Let’s do an in-depth comparison of HDDs and SSDs and analyze which one is better for your needs. 

 
SSD
HDD
Speed
SSDs are faster, as they use sequential reading and writing speed, and hence are better for accessing samples in real-time while your session is running. You can get 500-3000 MBPS of data processing in SSD. 
The speed of HDD depends on the drive’s rotation speed and hence gets limited by its mechanical properties. An HDD can copy/paste and read data at about 50-300 MBPS of speed. 
Lifespan
Modern SSDs can handle approximately 3,o00 write cycles, but their life span has been prolonged by a new data processing algorithm called the wear-leveling principle. Also, since SSDs have no moving parts, they can last longer. They can last up to ten years
HDDs tend to last around 3-5 years because the spinning disk wears down and tends to get slower. Hence, you will need to find a better place to store your samples every 3-5 years.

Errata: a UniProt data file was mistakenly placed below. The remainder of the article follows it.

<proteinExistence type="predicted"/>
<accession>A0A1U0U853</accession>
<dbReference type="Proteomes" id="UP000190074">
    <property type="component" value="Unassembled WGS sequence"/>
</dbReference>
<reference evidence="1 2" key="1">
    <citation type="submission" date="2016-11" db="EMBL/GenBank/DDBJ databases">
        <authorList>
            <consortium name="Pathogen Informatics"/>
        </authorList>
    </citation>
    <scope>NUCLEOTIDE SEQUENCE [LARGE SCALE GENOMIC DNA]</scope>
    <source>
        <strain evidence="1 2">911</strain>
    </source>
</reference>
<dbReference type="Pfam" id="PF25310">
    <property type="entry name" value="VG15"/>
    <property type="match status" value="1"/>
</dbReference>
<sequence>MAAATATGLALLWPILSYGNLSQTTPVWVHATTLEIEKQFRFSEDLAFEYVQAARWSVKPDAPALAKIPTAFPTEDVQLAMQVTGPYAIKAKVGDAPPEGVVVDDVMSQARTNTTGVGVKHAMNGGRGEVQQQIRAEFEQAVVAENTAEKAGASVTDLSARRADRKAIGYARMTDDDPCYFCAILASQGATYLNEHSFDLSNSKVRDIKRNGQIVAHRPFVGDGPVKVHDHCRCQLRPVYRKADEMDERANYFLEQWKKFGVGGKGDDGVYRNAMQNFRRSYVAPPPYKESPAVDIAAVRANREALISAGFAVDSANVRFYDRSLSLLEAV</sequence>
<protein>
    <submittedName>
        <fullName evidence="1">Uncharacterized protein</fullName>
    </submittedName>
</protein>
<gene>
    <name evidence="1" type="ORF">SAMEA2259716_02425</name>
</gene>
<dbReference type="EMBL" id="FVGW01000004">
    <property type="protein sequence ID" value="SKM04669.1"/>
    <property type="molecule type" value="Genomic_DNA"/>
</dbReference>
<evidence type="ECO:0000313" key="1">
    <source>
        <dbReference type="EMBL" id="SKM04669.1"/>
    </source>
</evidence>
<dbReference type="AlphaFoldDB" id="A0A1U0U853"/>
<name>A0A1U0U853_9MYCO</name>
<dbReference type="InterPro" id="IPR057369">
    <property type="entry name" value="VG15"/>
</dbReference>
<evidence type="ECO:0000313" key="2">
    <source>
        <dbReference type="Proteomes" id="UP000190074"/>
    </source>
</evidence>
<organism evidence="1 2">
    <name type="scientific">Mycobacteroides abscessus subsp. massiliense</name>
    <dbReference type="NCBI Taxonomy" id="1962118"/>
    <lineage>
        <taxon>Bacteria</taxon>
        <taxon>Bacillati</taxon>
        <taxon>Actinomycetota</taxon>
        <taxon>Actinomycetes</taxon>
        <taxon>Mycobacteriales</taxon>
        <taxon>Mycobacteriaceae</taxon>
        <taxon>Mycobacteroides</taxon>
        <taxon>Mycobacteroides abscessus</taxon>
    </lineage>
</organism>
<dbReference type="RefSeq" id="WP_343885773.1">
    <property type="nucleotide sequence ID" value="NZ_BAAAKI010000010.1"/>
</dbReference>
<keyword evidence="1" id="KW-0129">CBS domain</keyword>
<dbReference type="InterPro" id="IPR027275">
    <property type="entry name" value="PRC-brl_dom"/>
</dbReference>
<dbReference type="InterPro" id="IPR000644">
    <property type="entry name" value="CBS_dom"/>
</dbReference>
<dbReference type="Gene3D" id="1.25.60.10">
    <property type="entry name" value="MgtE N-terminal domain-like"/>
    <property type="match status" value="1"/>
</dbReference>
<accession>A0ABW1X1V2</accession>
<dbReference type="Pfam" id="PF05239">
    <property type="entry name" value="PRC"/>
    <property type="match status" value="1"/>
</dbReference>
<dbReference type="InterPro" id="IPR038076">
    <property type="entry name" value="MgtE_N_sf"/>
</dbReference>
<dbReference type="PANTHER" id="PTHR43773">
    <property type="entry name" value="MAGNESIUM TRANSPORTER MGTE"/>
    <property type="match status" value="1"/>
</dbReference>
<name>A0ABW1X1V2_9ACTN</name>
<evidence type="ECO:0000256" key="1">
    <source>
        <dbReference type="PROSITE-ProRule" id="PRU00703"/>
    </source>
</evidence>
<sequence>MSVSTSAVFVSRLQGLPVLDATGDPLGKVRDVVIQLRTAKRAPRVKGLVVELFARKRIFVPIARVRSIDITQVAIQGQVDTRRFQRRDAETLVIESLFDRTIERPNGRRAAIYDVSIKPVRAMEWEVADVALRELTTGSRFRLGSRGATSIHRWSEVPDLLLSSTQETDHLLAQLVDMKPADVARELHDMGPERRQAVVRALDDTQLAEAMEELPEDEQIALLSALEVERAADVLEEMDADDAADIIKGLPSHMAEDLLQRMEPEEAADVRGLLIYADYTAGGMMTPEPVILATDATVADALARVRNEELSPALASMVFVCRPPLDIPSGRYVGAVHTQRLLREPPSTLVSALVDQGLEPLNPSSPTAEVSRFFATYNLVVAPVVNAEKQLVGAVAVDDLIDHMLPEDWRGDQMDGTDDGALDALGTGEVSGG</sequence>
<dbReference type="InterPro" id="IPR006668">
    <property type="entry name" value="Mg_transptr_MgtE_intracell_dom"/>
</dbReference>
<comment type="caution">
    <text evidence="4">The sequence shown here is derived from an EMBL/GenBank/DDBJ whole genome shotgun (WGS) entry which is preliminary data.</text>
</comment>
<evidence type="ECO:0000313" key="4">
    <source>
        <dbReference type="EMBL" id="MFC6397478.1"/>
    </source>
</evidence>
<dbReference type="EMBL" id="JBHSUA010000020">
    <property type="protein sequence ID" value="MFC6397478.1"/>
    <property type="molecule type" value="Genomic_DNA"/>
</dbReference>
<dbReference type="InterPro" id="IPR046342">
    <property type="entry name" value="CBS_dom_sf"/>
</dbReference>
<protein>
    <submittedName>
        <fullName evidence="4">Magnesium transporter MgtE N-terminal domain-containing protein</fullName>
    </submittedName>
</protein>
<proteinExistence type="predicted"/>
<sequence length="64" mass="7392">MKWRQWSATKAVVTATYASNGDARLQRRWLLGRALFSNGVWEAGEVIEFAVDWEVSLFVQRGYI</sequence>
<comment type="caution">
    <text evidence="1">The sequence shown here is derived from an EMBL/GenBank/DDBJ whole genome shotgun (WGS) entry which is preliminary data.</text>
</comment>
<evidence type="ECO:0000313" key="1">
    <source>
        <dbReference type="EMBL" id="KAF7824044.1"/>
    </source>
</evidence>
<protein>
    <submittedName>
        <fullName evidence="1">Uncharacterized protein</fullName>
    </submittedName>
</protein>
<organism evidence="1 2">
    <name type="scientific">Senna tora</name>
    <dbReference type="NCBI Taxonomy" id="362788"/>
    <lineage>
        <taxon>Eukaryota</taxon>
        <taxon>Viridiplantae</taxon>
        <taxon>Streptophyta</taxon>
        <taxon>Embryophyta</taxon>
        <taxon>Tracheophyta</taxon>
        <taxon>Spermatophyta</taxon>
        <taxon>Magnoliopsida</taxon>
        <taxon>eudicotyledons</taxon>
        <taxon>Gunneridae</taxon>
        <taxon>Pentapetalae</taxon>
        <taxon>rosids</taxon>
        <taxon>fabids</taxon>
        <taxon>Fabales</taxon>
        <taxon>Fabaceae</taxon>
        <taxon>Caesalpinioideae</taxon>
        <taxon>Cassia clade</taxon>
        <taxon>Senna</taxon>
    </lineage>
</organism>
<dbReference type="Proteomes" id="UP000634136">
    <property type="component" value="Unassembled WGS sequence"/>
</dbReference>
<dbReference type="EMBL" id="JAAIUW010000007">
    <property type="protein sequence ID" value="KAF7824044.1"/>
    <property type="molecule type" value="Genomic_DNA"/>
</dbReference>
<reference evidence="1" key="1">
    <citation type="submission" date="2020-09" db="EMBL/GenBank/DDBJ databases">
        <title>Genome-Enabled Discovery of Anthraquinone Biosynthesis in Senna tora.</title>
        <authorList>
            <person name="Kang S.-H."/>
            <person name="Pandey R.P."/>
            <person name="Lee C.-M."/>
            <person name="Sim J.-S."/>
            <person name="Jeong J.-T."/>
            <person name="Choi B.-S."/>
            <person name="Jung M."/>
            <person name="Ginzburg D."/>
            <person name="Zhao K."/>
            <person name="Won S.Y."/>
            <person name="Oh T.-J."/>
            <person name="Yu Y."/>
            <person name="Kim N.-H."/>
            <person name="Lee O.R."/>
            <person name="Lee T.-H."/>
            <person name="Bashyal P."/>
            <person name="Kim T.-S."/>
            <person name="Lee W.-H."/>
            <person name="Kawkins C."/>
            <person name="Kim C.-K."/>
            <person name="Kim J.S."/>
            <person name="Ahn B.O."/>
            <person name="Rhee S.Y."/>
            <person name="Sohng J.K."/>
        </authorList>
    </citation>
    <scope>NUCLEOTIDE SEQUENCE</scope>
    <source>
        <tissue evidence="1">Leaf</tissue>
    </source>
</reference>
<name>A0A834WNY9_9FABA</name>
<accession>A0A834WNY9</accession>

Security & Data Recovery
As SSD is a newer technology, engineers and technicians charge higher to recover data. 
You can recover the data in an HDD more easily and at more affordable rates
Price
A 1 TB SSD typically costs around $100-$200, with $99/TB of increase in space. 
On the other hand, an HDD costs $50/TB
Power
SSDs draw less power as it has no mechanical components. 
HDDs draw more power because of their spinning disk technology. 
Durability
SSDs are shock resistant and are more durable. Some manufacturers mention the shock resistance of drop from a certain height (in meters).